Delight your Trick-or-Treaters with a remote-operated candy machine that talks or texts back
For neighborhoods welcoming Trick-or-Treaters, Halloween is hitting a little different this year. Not only do we need to create a spooktacular candy distribution experience, but we need to do so while still standing 6+ feet away.
If you're looking for a higher tech solution than throwing candy at your neighbors, you could try Candybot: a voice-interactive, remote-operated, candy-dispensing robot. Candybot auto-vomits candy on command or in response to the words "Trick or Treat."
Candybot can work via sound or text. It can relay the sound of the Trick-or-Treaters to an operator inside the house, and lets the operator pick spooky noises from the sound board to respond to questions and shouts of “Trick-or-Treat!” And of course, there’s a button to tell Candybot to barf out comically large portions of candy.
The operator interface for Candybot
Candybot can also auto-detect the words “Trick or Treat” using IBM Watson:
Or respond to text messages with candy and spooky GIFs:
Candybot is built with Twilio, using a Twilio phone call for audio and Twilio Electric Imp to set off a candy-pushing-arm with a toilet paper fist. The system was created by Ankur Kumar, Ankit Gupta, Patrick Hundal, and Richard Bakare last week during a hackathon.
Candybot’s powerful candy-pushing arm is actually a simple linear actuator set off by a relay, controlled by Twilio Electric Imp.
Though initially intended for candy distribution purposes, Ankur Kumar and his team say the technology that underlies Candybot can be used for other use-cases, like remote pet care or touchless retail.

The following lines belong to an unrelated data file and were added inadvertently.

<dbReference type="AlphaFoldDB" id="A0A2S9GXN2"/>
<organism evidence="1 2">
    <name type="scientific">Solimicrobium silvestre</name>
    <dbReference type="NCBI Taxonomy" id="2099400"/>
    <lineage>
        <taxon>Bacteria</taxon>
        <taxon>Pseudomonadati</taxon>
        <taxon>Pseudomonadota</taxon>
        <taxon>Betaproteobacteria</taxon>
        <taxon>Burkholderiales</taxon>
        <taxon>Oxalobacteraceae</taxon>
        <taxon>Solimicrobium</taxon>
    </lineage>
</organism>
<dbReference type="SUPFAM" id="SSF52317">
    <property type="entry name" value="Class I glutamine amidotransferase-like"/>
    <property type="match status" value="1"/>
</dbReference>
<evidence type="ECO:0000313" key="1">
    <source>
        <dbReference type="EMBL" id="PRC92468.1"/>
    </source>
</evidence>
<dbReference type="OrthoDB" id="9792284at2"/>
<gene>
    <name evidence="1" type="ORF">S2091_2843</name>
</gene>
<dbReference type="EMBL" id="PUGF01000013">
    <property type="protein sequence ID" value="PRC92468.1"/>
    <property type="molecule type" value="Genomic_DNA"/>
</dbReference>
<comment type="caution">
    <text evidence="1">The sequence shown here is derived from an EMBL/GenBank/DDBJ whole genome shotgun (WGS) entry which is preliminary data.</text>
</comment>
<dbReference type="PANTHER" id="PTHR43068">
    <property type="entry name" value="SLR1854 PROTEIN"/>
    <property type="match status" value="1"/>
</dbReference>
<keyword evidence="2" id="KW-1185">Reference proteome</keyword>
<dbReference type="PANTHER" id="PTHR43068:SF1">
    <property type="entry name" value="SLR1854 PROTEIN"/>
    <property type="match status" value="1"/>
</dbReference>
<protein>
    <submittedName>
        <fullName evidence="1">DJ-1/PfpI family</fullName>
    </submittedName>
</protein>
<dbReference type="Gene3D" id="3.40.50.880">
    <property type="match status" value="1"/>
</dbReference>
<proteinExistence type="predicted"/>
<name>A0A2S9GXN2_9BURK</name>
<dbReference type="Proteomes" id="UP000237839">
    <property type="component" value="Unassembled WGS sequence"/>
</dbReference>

“When it comes to the practical applications of Candybot, you quickly realize that the combination of Twilio’s communication tools with the tangible reach of an Electric Imp gives us vast opportunities to automate the physical world, complemented with rich, two-way communication,” said Patrick Hundal.
The team behind Candybot says they’d love to share their creation with the world, so they authored a blog post and put Candybot up on GitHub. You can build your own and add new features, like spookier sounds, AI-recognized phrases, and Twilio-powered ways for kids to talk to the robot, like WhatsApp and video.
If you’re interested in the broader IoT applications of Candybot-like interfaces, Twilio has a helpful video session on IoT in retail solutions during COVID. And if you want to see Candybot (and its less-useful cousin) in action, check out the video below.
Christine Sunu, creator of strange and beautiful internet-connected objects, is the IoT Developer Community Engagement Manager at Twilio. Find Christine on Twitter (@christinesunu), read more of her posts here, and watch her on the TwilioDevs YouTube channel